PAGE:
Continuing their trek northward to Yellowknife, they found a different bug to cause trouble. “Now, the mosquitoes gave way to Bull flies. These nasty buggers were as big around as your thumbnail and they dinged the coach like hail when you were stopped. They even mastered the art of flying behind our outside mirrors in the eddy, so they were ready for another attack when you stopped. And when they bit you – the welts were horrible!”
The issues with the flies eventually gave way to a more peaceful camping excursion, and the two stayed for a week enjoying the Canadian shield outside Yellowknife before heading back to Denver.
Other memorable trips for Lane and Hildenbrand – without the unexpected party-crashers – have spanned the U.S. In 14 years, they’ve traveled about 160,000 miles by motor home, and they’re on their fourth Prevost coach. Some favorite trips have included the Highway 101 down the Oregon/California Coast, the Island of Vancouver by putting the bus on the Ferry.
They’ve been to the Indianapolis 500 in a Prevost, Disney World and the Grand Canyon, and they try to make it to Yellowstone once a year. In 2007, they took a 4,400 mile trip for 3 1/2 weeks to Quebec City and New England, “We’ve been to all the POG rallies but Pahrump, and the first one in Florida,” Lane said.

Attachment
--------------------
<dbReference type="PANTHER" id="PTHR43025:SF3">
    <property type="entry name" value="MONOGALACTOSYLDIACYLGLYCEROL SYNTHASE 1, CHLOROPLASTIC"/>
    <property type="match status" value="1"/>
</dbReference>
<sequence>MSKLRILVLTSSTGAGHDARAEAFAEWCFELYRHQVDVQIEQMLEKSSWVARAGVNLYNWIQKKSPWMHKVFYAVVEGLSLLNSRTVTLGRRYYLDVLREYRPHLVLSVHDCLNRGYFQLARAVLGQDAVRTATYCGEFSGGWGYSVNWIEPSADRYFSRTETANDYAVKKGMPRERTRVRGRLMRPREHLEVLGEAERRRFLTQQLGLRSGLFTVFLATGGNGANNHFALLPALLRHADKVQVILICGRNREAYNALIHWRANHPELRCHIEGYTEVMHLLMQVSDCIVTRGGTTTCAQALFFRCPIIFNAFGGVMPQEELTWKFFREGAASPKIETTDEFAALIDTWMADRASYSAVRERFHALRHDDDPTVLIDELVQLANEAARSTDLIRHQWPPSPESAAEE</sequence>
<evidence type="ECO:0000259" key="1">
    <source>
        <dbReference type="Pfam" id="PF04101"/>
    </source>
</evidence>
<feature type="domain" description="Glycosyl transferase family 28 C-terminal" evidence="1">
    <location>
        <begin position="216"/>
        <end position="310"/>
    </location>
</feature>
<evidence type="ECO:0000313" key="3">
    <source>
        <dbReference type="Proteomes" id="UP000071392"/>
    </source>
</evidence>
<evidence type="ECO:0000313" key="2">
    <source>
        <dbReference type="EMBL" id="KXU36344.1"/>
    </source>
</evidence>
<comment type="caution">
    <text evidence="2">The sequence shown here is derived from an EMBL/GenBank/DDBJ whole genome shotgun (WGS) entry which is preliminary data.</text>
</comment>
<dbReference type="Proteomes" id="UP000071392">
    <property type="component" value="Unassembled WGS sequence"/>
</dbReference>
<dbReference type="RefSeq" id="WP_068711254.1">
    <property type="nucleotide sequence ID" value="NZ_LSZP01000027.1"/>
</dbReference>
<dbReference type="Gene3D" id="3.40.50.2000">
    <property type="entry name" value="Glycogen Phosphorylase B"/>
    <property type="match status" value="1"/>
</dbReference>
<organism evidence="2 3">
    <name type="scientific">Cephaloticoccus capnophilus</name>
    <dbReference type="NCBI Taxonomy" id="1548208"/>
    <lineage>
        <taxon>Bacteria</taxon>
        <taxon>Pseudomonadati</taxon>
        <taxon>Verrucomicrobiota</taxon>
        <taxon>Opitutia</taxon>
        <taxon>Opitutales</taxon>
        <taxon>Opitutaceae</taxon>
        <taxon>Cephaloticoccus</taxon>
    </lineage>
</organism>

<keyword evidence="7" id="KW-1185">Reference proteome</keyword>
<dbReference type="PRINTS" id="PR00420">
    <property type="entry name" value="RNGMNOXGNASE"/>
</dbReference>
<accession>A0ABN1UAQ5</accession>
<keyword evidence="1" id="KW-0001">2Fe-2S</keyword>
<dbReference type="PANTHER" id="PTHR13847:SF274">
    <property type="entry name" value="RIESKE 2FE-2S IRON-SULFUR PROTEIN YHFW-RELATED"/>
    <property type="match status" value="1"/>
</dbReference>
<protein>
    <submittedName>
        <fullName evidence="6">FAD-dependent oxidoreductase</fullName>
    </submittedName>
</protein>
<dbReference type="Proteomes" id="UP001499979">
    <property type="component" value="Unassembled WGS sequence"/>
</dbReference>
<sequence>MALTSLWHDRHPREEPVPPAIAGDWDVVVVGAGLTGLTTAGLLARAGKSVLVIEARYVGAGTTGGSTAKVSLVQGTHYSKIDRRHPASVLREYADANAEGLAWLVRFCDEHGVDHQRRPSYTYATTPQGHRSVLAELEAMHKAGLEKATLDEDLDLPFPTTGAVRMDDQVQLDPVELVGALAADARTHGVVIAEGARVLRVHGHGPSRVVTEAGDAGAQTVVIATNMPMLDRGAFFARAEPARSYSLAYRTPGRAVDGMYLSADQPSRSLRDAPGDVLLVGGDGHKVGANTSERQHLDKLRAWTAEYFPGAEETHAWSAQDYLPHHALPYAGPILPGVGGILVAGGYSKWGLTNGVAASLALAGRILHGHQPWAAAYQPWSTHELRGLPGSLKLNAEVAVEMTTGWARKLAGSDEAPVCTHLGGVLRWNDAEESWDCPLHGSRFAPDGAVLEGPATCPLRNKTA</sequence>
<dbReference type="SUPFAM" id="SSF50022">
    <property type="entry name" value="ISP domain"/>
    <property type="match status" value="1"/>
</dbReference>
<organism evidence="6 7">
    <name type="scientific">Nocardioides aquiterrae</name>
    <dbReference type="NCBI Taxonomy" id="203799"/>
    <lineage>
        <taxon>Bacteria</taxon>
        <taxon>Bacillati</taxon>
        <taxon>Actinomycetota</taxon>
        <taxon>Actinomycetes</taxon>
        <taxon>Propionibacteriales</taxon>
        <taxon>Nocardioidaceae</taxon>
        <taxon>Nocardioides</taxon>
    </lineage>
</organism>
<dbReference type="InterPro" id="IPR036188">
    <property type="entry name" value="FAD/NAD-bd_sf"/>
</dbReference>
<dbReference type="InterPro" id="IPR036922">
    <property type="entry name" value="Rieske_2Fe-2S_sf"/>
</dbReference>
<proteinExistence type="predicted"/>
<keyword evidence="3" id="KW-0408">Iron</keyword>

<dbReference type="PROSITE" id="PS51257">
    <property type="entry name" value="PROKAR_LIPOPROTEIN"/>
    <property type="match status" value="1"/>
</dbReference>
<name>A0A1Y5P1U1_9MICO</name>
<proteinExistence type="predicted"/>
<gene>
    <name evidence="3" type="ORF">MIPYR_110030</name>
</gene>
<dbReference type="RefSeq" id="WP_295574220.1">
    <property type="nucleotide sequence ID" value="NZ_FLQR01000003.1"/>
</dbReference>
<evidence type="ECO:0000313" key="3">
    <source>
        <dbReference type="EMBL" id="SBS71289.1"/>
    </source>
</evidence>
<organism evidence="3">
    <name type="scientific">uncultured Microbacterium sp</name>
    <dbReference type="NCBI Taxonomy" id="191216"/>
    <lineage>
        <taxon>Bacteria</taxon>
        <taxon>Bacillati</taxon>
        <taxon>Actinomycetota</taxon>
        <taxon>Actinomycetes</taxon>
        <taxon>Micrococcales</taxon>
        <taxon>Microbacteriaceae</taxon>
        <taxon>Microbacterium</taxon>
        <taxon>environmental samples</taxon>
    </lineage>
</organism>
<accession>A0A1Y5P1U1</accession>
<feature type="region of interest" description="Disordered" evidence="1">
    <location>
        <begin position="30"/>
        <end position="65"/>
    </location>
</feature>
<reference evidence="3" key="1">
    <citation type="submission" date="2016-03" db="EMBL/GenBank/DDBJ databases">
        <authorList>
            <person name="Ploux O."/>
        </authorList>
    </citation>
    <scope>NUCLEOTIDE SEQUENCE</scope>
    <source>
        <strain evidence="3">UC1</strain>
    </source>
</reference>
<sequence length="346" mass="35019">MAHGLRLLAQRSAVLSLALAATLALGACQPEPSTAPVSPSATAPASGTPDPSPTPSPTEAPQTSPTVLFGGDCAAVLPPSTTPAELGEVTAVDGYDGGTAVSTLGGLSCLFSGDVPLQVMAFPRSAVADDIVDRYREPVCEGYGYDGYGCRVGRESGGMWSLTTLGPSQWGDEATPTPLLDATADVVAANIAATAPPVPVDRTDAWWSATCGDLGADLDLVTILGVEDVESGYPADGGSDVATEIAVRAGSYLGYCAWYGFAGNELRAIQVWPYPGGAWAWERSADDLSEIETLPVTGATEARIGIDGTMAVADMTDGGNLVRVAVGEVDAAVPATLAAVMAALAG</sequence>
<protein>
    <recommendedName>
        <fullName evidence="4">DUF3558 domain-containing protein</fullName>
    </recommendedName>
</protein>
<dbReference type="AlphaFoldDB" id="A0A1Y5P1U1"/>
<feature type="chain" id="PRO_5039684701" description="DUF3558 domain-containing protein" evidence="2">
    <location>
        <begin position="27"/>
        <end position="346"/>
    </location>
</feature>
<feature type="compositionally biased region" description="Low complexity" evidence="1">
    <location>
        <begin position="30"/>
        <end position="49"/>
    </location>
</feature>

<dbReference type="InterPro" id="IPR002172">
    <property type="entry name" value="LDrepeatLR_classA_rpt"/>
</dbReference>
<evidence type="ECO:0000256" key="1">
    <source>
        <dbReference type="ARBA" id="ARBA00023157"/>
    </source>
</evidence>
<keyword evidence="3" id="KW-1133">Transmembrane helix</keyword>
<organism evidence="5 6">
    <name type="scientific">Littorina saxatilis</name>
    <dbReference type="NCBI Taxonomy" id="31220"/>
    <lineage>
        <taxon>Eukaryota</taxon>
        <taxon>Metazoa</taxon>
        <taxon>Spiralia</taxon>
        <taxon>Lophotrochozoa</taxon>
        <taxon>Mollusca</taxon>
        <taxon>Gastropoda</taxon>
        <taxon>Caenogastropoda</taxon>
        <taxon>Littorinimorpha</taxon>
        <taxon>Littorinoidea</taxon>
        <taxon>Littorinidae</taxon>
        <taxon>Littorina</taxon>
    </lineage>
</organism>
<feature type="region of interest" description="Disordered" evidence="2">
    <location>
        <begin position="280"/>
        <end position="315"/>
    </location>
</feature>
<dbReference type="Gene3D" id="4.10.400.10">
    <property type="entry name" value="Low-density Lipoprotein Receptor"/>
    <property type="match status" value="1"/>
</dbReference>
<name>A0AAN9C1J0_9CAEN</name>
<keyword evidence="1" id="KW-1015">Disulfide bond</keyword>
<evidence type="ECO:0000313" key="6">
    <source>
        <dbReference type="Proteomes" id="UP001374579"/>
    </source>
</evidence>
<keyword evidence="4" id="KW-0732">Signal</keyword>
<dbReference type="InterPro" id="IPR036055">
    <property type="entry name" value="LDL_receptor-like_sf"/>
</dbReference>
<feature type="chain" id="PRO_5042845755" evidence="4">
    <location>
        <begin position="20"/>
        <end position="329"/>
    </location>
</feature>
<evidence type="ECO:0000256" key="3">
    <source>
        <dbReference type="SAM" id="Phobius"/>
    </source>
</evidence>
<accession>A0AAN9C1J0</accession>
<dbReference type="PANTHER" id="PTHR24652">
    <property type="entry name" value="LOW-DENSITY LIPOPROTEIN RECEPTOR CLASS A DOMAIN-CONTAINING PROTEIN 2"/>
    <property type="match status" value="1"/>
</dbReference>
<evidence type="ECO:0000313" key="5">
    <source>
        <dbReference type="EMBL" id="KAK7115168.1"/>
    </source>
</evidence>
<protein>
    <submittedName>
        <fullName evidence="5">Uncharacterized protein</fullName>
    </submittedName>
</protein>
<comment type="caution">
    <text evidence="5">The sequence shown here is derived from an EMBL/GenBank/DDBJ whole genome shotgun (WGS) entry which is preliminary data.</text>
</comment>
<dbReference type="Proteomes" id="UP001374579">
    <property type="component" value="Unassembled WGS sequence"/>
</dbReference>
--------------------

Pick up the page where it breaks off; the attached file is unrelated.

“Our original travel goal was to hit the road for 2-3 months each year, at 2-4 weeks at a time. However, that has only happened once, in 2002.”
They also are on the lookout for special points of interest they like to visit on their travels. “On a trip to Washington, Oregon and the California coast, we visited every lighthouse we could.
We have a National Park Service passport book, which we get a stamp for every park and monument we visit. Jim added. “There are so many parks – some you don’t even realize are right in your own back yard.”
When they’re not traveling, the guys run a property management business that includes 51 rental units.
In their spare time, this vintage-inspired couple has also been restoring another blast from the past: A 1915 Sears Catalog house, which required a total gut. The house is across the street from their office, which is a 1905 brick two-story building that was originally a general store and stage stop for horse-drawn vehicles traveling from Denver to the mines in Central City.
In relation to both restoration projects, Lane aptly noted, “"It’s the joy of resurrecting a time capsule that draws attention, which opens conversation up to fun, fellowship and adventure."